The independent research company Consumer Research, Inc. conducted research and collected data of annual income and household size, and annual credit card charges. In this report I plan find how much our independent variables (household size and income) affects our dependent variable annual credit card charges. By using descriptive statistics such as mean and standard deviation in order to look at each variable separately. After I will use linear regression to compare two or three variables and see how each variable affects one another. In the end I plan to decide which variable is the most effective in predicting annual credit charges. As the research is limited throughout the report suggestions for improvement such as implementation of new independent variables will be included. This will hopefully lead to a improvement in the model which we already have created by using the data given.
For all three data sets the data is spread significantly. This is due to standard deviation being a huge percentage of the mean. In relation to skewness, all three have different distributions; for example the income data is uniformly distributed. However the household size data is skewed to the right, this means that the mean is greater than its median. The amount charged seems to be normally distributed. Amount charged has the greatest mean and household size has the smallest.
(All data used in this analysis can be found in the appendix)
Amount Charged vs. Annual Income
According to the equation the Y value would be the amount charged (dependent variable) and the X value would be the annual income (independent variable)
Looking at the results of regression we see that the Model is Significant with more than a 95% confidence level. According to the Residual analysis we learn that about 40% of the variation in amount charged comes from annual income.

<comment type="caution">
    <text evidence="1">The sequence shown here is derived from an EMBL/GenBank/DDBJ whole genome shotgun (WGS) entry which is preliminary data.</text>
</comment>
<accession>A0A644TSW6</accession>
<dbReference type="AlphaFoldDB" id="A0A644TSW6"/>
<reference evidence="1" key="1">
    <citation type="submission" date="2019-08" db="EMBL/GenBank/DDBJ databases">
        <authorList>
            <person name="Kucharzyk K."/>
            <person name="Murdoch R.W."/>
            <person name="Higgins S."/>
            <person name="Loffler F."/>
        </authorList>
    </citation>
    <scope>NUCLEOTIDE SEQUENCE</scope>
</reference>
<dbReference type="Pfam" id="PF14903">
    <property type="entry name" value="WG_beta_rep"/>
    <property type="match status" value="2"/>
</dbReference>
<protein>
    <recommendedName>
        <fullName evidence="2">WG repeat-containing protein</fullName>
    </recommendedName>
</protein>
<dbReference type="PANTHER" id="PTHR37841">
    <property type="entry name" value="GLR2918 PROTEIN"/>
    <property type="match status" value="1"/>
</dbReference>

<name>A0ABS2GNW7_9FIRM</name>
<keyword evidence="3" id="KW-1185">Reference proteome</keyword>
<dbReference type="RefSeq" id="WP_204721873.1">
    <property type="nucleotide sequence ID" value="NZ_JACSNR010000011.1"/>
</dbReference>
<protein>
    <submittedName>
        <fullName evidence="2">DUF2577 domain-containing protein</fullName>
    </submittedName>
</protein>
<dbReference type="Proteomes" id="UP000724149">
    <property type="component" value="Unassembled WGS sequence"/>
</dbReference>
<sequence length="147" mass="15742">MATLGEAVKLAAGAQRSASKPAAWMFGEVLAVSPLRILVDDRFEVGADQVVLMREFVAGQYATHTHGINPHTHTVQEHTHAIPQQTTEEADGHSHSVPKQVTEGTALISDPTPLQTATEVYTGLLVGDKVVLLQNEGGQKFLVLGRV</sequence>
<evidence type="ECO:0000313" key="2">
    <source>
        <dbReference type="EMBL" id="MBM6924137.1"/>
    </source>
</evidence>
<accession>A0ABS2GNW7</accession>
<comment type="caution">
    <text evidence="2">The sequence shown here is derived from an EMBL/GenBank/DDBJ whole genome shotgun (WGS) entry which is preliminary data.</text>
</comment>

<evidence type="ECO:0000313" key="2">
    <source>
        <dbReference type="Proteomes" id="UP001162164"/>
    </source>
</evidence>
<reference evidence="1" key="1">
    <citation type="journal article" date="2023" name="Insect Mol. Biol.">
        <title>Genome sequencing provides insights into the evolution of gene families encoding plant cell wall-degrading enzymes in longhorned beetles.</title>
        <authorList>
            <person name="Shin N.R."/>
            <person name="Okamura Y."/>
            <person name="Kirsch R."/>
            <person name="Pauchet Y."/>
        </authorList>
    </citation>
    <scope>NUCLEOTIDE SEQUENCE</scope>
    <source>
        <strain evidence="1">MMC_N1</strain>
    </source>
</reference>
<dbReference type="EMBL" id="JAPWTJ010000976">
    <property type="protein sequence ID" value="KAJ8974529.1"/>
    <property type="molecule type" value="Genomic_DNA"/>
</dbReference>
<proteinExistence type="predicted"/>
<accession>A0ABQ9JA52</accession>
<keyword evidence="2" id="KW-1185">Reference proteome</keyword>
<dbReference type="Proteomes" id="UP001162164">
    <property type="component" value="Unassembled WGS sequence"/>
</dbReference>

Amount Charged vs. Household Size
Once again in this equation our Y value would be the amount charged (dependent variable) and the X value is the household size (independent variable). Once again our model is significant with more than a 95% confidence level. According to the residual analysis the household size explains about 60% of the variation in amount charged.
According to the data we found Household size is a better to predict amount charged than Annual income. This is because household size explains about 60% of the variation in amount charged while annual income only explains 40%.
When developing a regression equation using two independent variables my results changed as expected. Would be the new equation.
Looking at the equation the is the predicted Y value for Amount charged, X1 is the first independent variable being Annual Income and X2 represents the second independent variable Household Size. Once again the model is significant with more than a 95% confidence level. Also household size and annual income explain about 80% of the variation in Amount charged.
In order to find the predicted annual credit card charge for a three-person household with an annual income of $40,000 we plug in our values and solve for .
The predicted annual credit charge for this situation would be about $3700 as shown in the equation above.
As mentioned before in the introduction there is always room for improvement in the model, adding new independent variables to the linear regressions tests can do this. One independent variable that could be added is the Average age of the household. This variable will not only be easy to collect it will add some additional information to the model. The second independent variable that could be used is the number of credit cards. The high the amount of credit cards should lead to a higher total amount charged. Not only will it impact the amount charged but it will also be important…